Connie H. '15
Dec 4 2014
Posted in: Miscellaneous
i just finished 6.811, principles and practices of assistive technology (PPAT)!
it's a higher level interdisciplinary course 6 class that tackles hardware, software, and mechanical solutions to the needs of boston area clients. i can't even begin to summarize everything i learned this semester, but you can start to poke around in the 6.811 course website to learn more about what we cover. the class was started by seth teller and has grown into a gem that features the best guest speakers in the field, interactive labs (including navigating campus in a wheelchair), and lots of workshops and time to prototype your team's project.
our team was paired with a client that was looking for a way to use his iPhone to take steady, clear photos. it sounded simple enough—there are plenty of existing iPhone mounts that go every which way! however, our client has a spinal cord injury with limited fine motor skills and it turned out to be a very nuanced problem. below is a demonstration of how... read the post »
Oct 16 2014
i absolutely love the blogs, but there are a number of other places to vicariously ride the ups and downs of MIT. they can't tell you if you'll get into MIT, they don't have any formal advice about navigating the treacherous requirements each semester spits at you, but there's a lot to glean from the comments.
of course, the platforms all have some kind of bias. they're moderated, but not rigorously. they show that my peers are clever, enduring, innovative and thoughtful—and sometimes immature, petty and enjoy a good sexual innuendo or two.
as i share these not-so-public-not-so-private collages of MIT, i feel like i'm opening pandora's box. you are still forming your opinions of MIT. maybe releasing all the evils of MIT is risky.
clever. heartbreakingly honest, sometimes immature, sometimes so college. and always so embarrassingly MIT? we're lucky to have some people share their good news.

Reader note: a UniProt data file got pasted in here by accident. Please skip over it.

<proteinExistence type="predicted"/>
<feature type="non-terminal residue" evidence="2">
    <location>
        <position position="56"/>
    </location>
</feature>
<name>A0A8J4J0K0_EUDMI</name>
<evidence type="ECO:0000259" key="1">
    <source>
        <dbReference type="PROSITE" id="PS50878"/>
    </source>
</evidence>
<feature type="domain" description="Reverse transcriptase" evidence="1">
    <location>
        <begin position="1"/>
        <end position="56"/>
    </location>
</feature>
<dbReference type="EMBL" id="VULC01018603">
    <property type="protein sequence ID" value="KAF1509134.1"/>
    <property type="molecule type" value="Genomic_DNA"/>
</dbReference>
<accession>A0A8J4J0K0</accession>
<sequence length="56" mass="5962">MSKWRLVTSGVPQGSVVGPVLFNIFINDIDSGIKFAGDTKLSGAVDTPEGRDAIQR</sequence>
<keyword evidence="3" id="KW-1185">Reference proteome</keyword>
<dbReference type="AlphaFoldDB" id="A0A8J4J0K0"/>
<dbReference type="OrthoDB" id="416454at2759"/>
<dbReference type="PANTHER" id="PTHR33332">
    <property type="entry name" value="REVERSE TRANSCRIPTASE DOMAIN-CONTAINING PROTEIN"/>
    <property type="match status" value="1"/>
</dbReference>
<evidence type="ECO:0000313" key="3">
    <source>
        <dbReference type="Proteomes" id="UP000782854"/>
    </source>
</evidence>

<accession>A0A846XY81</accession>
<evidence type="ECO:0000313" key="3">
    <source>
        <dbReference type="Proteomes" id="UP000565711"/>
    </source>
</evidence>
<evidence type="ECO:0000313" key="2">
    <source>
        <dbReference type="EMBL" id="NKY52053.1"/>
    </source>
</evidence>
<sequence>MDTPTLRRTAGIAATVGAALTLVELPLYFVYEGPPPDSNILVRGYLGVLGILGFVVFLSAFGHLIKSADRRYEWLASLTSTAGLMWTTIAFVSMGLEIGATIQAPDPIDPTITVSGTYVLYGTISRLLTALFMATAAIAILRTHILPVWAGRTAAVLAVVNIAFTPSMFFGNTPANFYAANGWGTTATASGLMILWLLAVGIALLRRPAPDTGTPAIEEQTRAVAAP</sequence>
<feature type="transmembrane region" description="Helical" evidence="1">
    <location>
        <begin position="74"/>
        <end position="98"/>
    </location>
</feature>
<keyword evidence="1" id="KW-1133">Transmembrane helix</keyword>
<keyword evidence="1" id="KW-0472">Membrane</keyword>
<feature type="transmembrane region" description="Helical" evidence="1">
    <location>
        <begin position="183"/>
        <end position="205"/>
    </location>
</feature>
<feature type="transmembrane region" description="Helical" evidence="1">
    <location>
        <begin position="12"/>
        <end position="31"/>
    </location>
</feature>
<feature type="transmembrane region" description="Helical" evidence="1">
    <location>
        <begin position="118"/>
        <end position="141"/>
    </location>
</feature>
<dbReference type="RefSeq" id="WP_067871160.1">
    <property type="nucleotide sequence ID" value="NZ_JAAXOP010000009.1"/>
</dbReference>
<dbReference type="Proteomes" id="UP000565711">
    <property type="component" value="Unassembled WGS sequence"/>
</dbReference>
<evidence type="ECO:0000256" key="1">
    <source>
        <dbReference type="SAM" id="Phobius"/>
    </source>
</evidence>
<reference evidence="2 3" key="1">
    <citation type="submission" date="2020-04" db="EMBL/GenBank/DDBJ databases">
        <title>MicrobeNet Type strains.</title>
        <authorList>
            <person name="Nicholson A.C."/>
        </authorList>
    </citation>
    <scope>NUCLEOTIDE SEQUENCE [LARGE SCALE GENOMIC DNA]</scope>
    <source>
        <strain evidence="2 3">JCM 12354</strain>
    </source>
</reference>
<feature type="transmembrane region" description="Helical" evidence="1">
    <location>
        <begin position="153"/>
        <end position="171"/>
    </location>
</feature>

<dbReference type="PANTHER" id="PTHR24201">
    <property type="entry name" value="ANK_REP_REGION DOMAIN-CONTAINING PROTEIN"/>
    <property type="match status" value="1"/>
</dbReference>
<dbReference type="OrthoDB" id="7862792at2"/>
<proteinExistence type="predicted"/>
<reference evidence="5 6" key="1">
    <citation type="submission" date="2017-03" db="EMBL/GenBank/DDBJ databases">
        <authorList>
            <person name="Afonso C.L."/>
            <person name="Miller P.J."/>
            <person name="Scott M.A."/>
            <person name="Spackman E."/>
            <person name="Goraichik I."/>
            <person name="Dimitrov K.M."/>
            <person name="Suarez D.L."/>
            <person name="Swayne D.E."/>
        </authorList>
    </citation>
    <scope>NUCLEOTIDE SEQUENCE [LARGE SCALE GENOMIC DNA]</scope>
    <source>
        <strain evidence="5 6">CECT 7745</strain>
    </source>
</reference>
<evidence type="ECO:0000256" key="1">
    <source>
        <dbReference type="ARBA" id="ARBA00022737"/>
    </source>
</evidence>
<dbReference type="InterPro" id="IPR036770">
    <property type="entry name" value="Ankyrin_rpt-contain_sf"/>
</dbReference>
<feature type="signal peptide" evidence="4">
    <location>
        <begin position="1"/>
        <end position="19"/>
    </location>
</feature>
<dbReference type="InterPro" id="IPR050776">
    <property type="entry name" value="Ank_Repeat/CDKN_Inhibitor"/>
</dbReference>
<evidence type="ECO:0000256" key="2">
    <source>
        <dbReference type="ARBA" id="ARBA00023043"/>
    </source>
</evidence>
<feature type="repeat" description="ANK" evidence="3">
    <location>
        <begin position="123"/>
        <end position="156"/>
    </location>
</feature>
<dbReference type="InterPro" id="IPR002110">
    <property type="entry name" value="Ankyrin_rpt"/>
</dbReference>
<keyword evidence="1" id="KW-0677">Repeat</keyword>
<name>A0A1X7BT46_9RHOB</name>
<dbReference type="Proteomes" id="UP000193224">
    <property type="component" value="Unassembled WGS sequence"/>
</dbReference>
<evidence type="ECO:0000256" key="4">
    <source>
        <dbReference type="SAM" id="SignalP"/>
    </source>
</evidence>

there are upsetting experiences. and lighthearted... read the post »
Jun 26 2014
I recently received an email from a rising high school senior who was worried not about getting rejected from MIT, but rather what would happen if they did get into MIT by some miracle-lightning-strikes-a-unicorn-and-chris-peterson-and-scrambles-his-brain-to-send-the-acceptance-magic.
To address the worry that follows the question what if I actually get in—
I completely understand the fear and anxiety that comes with possibly getting into not only MIT, but to any rigorous, awesome school. Unless you are an international Olympian at being Kanye West (or uh, at Physics) you might be caught at some point, post acceptance giddiness, thinking that MIT might be too hard, too fast, or too something that makes you feel like you're not actually the right fit.
To know that you have MIT in your sights shows that you must believe in yourself to some extent, but it is possible that you (like many others) worry that you can only do so much as a high school senior and... read the post »
Apr 9 2014
When the CPW schedule came out when I was a prefrosh 50000 years ago, I turned into a puddle of excitement. A puddle!
I tried to plan out a full itinerary and ended up with something like this:
... and miserably failed at attending all the events I had hoped to be at.
While this is not a guide to optimizing your CPW experience... here are a few things I wish I knew as a prefrosh!
1) Your host loves you, so try your best to get to know them! Remember that your host is fully aware of the commitment of hosting a prefrosh, so don't feel like you are a burden. However, you shouldn't plan on glomming onto your host—remember that campus is filled with hundreds of other prefrosh just like you, so it'd be a shame to not go out and meet them :)
2) The MIT Mobile application will help you navigate across campus and on the Boston side where you might find events from FSILGS. Download it and check it out! You can also use whereis.mit.edu for a simple Google Maps version of... read the post »
Mar 25 2014
Posted in: Miscellaneous
I'll be honest—I had never really planned on going abroad during college. Not even for a bit! (I'm starting to think I'm always more homesick than I realized...)
It's a preposterous idea considering how many opportunities MIT churns out every year to send my friends everywhere from DC (okay, that's not really abroad!) to London to Paris to Seoul... I just figured it wouldn't be the worst thing if I stayed a little closer to home.
Earlier this semester I committed to taking CMS.634, Designing Interactions. The class, taught by the director of the Media Lab's Mobile Experience Lab, is small, demanding and moves incredibly quickly. Each semester the class works with a different client to learn and apply ideas about interaction design to either improve an existing solution or address an unresolved need. It's a class that ends up sprawling across multiple disciplines, so a unique mixture of architecture, computer science, design and media studies students are thrown together for a... read the post »